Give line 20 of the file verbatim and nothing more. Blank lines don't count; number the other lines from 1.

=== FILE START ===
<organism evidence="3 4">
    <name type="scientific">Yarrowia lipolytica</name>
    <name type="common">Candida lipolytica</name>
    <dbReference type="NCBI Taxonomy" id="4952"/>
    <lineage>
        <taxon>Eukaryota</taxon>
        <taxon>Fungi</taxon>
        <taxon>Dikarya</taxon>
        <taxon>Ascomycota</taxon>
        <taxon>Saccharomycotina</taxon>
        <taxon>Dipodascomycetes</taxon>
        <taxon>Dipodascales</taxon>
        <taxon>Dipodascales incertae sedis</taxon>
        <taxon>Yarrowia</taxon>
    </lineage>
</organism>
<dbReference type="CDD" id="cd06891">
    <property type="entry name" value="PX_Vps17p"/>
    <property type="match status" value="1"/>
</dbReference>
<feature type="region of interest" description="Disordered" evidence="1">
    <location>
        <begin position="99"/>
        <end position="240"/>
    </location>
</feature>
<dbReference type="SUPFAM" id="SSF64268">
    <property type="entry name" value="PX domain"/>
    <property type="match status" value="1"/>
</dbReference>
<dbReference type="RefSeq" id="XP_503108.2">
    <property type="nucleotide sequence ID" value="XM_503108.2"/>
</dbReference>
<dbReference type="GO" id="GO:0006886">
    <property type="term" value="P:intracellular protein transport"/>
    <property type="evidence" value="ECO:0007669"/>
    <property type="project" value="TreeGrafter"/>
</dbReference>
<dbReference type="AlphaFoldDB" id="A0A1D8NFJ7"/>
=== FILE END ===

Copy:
</dbReference>